In fact, it’s quite possible the other officials didn’t want to give the meaning to the king – at least the obvious parts of it – because that wouldn’t have been good for job security.
The king had a temper, remember? He had a furnace . . . and lions waiting.
Throughout history, a tree was often used as a symbol for a kingdom; the bigger the tree, the more powerful the kingdom. In Nebuchadnezzar’s nightmare, the roots of this particular tree reached to the ends of the earth and its branches provided shade for everyone.
This is obviously a reference to the kingdom of Babylon.
But that’s not the real nightmare part – the nightmare starts in when the language of the dream changes the pronouns from general to personal.
Notice verse 15b. And let him be drenched with the dew of heaven, and let him share with the beasts in the grass of the earth. 16. Let his mind be changed from that of a man and let a beast’s mind be given to him, and let seven periods – seasons – literally, seven years, of time pass over him.
This isn’t about a tree anymore . . .
Notice verse 17. The sentence is by the decree of the angelic watchers and the decision is a command of the holy ones, in order that the living may know that the Most High is ruler over the realm of mankind, and bestows it on whom He wishes – now notice – and sets over it the lowliest of men.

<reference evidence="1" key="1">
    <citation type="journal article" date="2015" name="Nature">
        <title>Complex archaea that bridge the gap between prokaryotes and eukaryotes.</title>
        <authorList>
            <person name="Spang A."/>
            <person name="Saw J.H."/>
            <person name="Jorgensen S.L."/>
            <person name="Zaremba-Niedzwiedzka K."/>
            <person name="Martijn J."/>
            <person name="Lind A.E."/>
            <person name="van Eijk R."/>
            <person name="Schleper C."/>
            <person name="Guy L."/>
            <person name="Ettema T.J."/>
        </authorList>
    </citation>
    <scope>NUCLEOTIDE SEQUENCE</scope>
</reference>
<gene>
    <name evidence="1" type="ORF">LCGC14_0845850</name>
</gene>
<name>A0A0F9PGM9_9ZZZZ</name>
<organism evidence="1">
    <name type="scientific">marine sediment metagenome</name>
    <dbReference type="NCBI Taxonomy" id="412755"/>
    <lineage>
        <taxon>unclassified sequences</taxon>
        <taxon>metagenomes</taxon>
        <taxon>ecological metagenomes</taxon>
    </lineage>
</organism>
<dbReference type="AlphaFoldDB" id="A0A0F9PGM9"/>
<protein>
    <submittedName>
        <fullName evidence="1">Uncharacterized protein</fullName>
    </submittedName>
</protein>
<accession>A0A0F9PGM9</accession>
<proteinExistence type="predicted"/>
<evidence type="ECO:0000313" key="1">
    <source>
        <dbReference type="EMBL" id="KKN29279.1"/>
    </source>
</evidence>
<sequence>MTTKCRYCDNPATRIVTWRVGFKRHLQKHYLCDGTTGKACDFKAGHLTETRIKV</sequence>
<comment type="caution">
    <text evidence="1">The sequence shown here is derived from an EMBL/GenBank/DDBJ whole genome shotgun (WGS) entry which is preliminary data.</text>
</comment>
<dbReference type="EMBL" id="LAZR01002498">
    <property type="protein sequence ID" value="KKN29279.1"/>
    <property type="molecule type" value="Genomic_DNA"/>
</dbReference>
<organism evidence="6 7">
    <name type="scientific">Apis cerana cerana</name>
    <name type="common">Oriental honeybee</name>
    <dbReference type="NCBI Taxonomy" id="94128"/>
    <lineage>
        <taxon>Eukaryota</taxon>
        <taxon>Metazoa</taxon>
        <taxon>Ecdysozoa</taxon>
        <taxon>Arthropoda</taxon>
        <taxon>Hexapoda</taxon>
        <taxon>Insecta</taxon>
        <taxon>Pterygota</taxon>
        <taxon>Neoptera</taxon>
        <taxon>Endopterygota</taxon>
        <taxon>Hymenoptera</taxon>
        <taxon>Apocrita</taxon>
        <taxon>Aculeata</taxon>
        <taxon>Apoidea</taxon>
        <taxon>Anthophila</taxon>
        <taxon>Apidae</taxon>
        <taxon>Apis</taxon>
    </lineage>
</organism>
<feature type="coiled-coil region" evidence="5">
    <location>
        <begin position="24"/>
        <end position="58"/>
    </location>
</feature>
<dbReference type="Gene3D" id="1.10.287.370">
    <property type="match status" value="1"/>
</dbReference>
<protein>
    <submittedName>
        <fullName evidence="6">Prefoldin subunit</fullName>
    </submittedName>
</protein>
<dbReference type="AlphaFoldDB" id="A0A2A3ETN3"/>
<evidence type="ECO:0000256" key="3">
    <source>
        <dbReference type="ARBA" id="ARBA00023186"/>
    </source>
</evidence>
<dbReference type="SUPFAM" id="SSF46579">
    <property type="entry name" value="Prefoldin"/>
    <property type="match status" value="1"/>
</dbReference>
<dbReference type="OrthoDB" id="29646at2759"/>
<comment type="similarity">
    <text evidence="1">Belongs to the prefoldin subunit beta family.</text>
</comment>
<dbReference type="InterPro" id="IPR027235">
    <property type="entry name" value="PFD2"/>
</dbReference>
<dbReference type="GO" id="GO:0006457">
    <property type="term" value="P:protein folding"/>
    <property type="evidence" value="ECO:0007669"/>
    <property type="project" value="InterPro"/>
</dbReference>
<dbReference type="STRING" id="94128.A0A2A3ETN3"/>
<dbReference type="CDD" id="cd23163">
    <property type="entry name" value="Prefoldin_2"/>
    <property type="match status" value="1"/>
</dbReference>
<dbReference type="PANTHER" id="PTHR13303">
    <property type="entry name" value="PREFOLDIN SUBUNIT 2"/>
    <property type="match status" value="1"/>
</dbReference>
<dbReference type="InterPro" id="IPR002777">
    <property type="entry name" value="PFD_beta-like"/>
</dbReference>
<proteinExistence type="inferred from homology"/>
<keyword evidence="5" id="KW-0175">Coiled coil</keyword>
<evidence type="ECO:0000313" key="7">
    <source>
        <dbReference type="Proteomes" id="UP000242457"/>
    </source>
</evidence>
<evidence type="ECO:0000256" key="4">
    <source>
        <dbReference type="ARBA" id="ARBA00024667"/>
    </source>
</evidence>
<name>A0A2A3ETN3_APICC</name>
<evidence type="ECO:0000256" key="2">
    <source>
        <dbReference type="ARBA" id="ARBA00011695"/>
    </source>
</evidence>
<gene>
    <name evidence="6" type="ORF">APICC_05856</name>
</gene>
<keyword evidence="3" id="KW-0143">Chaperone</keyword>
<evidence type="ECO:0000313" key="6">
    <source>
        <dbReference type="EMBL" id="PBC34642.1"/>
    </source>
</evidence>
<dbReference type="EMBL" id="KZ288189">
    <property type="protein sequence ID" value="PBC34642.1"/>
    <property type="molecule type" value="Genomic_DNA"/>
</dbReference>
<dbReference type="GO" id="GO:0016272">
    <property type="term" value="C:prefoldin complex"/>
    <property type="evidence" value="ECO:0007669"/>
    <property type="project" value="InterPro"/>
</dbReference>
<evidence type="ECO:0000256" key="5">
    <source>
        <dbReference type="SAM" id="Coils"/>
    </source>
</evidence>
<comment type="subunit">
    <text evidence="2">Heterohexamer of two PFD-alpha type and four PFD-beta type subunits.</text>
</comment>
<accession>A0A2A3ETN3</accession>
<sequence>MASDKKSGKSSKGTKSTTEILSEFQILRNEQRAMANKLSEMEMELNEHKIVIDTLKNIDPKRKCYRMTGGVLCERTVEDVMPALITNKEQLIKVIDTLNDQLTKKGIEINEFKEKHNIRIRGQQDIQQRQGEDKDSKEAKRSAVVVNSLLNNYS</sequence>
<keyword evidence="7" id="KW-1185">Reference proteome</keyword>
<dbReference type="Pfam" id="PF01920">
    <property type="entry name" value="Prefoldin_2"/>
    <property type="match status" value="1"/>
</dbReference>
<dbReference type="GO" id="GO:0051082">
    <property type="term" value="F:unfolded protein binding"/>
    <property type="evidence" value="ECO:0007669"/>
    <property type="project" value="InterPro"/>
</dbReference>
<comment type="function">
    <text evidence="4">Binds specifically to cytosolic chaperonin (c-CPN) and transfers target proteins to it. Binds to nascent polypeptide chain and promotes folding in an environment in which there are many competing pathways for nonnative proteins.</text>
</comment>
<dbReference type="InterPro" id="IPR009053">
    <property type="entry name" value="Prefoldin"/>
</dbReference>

Nebuchadnezzar says, “Wait a second . . . that’s me, isn’t it.”
I don’t need help figuring this out!
And what do you mean by that last line – the lowliest wears the crown? I’m not the lowliest, I’m the greatest!”
And what do you mean by implying, the Most High put me on the throne? I’m the son of a King – and this kingdom that reaches to the ends of the earth is of my own doing!
Nebuchadnezzar’s nightmare communicates the principle that God crowns whomever He chooses; sometimes God puts in place world rulers all the way down to civil leaders, who are the least deserving – the most wicked of them all.
Just read world news reports.
Like the recent scandal in China by one of the top administrators, trusted by so many and viewed as a benevolent man only to discover that over the years he had stolen and stashed millions of dollars away for himself.